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March 16, 2009

Visitors may see peregrines from new Jocassee overlook

While the overlook known as Jumping-Off Rock is closed, a new vista has been created nearby with the same breathtaking view, with the added bonus of giving visitors the chance of seeing nesting peregrines displaying their incredible aerobatic maneuvers.

Also, Horsepasture Road in the Jocassee Gorges in northern Pickens County will be open in its entirety during the spring season of March 20 through May 10. Last year, a 5-mile section of the road was closed to protect the first year of peregrine nesting up there.

In February 2008, Jocassee Gorges Project Manager Mark Hall of the S.C. Department of Natural Resources (DNR) stumbled upon a significant find on Jocassee—the state’s second known pair of nesting peregrine falcons. Aerial acrobatics, unique perching behavior and protective calls were tell-tale signs that the birds were serious about the nesting site, and they had chosen near the key geographical feature in Jocassee: Jumping-Off-Rock.

Hall called in the DNR bird conservation coordinator, Laurel Barnhill, to size things up, and she confirmed that the raptors were indeed intent on increasing their numbers in the area. However, both biologists saw that a conflict was imminent because peregrine falcons do not take kindly to human disturbance around their nest sites, especially during a first nesting attempt. Thus, DNR closed the highly popular area for all uses in 2008, while the agency decided to strategize on what to do in the future. It was a difficult and potentially unpopular decision, according to Hall. The birds had chosen one of the most famous overlooks in the upstate and that was a problem, as visitors expected to use the site as they had for decades. But the decision was met with support from area users, and the falcons had their peace and quiet.

The peregrines did their part and fledged two healthy young in 2008. That was a critical factor since it cemented their bond with the area. The birds departed with their fledglings in early summer, presumably for the coast, and DNR biologists moved in with notepads, cameras, binoculars and ropes to assess the situation. The actual nest site was found in an incredibly cryptic location amongst the jagged rocks. Peregrines eat mostly other birds, and evidence of their forays of death was scattered below in the form of blue jay, titmice and yellow-shafted flicker (a woodpecker) feathers.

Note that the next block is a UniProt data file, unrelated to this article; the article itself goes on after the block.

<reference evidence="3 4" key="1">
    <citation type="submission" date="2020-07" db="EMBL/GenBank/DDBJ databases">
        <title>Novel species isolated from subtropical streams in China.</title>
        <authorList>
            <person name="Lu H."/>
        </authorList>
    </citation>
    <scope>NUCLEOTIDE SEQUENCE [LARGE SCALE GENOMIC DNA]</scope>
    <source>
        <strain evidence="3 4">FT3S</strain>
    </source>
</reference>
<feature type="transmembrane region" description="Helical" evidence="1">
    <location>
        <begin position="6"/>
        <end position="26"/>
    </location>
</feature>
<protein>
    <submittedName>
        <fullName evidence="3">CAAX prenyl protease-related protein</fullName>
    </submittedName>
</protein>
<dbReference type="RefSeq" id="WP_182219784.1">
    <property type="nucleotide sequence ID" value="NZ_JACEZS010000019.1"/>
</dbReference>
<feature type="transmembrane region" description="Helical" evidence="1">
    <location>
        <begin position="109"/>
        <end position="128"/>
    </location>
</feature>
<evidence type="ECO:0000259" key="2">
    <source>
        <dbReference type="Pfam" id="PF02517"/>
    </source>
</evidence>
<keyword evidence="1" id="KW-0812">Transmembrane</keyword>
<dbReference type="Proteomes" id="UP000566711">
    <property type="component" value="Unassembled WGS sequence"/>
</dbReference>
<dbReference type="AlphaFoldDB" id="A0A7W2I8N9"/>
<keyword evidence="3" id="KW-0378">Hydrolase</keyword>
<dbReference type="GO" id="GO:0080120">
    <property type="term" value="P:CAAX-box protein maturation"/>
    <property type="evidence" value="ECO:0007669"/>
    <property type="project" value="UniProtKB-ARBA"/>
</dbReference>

Biologists also identified a prominent, forested hill where an overlook might be developed about 250 yards from the peregrine’s favorite perch. The hill had the potential to allow visitors to experience the extraordinary view to which they were accustomed. DNR set its sights on a plan that would close off the traditional Jumping-Off Rock cliffs to give the falcons their breathing room, yet allow people to enjoy the scenery as well as the falcons at the same time. Allowing as much public recreation as possible without detriment to the natural resources is often a challenge, according to Hall.

"Playing landscape architect for wild animals has always been one of the most rewarding parts of my job," said Hall. He teamed up with Barnhill to explore a new site for people to experience the vastness of the area. They decided on the nearby hill and developed a rough plan. Hall returned with Jerry Ledbetter of Sunset Vegetation Management to finalize some construction details and move forward with the change. About 2 acres of trees were felled to provide the new view of the falcon’s site as well as the surroundings. The area was landscaped with a natural touch with a pathway leading to the new overview. Bill McNeely of LBM Industries in Sapphire, N.C., gave DNR a special price on the boulders used at the site. When it was completed on Jan. 1, all those involved exclaimed that it turned out better than they had expected.

DNR hopes the public will feel the same way about the new vista at Jumping-Off Rock. No doubt, many parents who visit with children will feel more at ease, since the new site does not have the life-threatening drop-off like the one at Jumping-Off Rock. Safety was always a concern there. DNR will make good on its promise to reopen the road to public use in spring 2009. The section of road near the cliffs is closed to foot traffic, stopping and/or parking of vehicles.

Shortly after construction was completed, the falcons returned and were spotted on Jan. 7. Outdoor enthusiasts will be able to watch the falcons as they patrol the treetops in search of prey, and they might be lucky enough to see some aerial dives or other mating behavior in March.

"We are always on that tight-rope, trying to balance the needs of the resource versus the desire of people to enjoy our wild lands," Hall said. "I think we’ve come up with a solution to keep that equilibrium in place this time."

Waterfalls, green salamanders, black bear, uncommon plants such as Oconee bells and many long-range vistas are just a few of the natural wonders that may be found in the 33,000-acre Jim Timmerman Natural Resources Area at Jocassee Gorges in Pickens and Oconee counties. More information on the Jocassee Gorges may be obtained by calling the Clemson DNR office at (864) 654-1671, extension 22.

DNR protects and manages South Carolina’s natural resources by making wise and balanced decisions for the benefit of the state’s natural resources and its people.


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